We have proven that nothing is ‘impossible’
“Wishing on the Moon tonight.
There’s not a lucky star in sight.
Just wishing on the Moon tonight.”
— Dan Fogelberg, “Wishing on the Moon”
By Stephan Drew
It was July 20 and Neil was the center of attention.
Most of the world knew who he was and they were watching him now as he did the most important thing in his life. He didn’t really want to be a celebrity. He wasn’t the “famous” type. He thought of himself as an “just an ordinary guy with a special mission.”
But he knew that hundreds of millions of people now had their eyes on him as he did this wonderful thing. He had never met these people and wasn’t anywhere near them. This unassuming man was about 240,000 miles away from anyone who surveyed him and his comrades at that moment.
Neil Armstrong was in a landing module about to descend to the surface of the Moon. Space Command had preprogrammed the module to land itself on the lunar surface but, because they had not been able to view the topography very closely, they estimated where it would be safest to touch down. They were wrong.
The module was preparing to land in an extremely rocky area, full of craters. As the module, nicknamed the “Eagle,” descended, Armstrong realized they were in danger of crashing into a crater. He knew they needed to land safely in as flat an area as possible.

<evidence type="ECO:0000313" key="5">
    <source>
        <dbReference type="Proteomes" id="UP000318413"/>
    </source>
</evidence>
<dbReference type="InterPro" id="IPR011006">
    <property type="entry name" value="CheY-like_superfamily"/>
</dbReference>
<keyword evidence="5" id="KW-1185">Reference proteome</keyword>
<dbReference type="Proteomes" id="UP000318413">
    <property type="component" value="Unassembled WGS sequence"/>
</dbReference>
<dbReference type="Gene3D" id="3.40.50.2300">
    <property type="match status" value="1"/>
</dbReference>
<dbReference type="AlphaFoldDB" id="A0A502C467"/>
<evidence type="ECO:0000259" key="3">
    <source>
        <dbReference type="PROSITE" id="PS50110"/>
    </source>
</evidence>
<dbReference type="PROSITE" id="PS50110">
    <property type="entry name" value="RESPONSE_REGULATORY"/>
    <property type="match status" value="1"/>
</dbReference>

Sensing the imminent crisis, Neil took over the landing controls and manually maneuvered the module to the safer edge of the “Sea of Tranquility.” After they set down, he looked at the gauges and realized they only had 30 seconds of fuel left. He had taken over just in time.
He immediately radioed Mission Control in Houston and uttered those famous words, “The Eagle has landed.” The world exploded in cheers. Euphoria, praise, congratulations and prayers of thanks were heard around the globe.
It seemed as if, just for once, all the people of the world were proud brothers and sisters. After the craft settled down, Neil and Buzz Aldrin checked the condition of their craft and all their equipment in preparation for their moonwalk.
Five hours ahead of schedule, Armstrong opened the hatch of the module and began to make his way down the ladder. As he stepped off the ladder and placed his foot on the Moon’s surface, he spoke the immortal words he is famous for, “That’s one small step for man, one giant leap for mankind.”
He then went on to describe how powdery and fine the lunar surface was. About 19 minutes later, Aldrin joined him on the surface and became the second man to walk on the Moon. They spent some time taking photographs – pictures no one else had ever been able to take.
Planting the U.S. flag, their actions uplifted a weary nation and troubled world. It seemed as if all the problems of the day simply faded away as the globe watched these two humans achieve something previously called “impossible.”
After about three hours on the surface, they climbed the ladder and went back inside the Eagle module to sleep for the night. Twelve hours later, they began their ascent back to the command module where Michael Collins (their pilot and other companion) waited.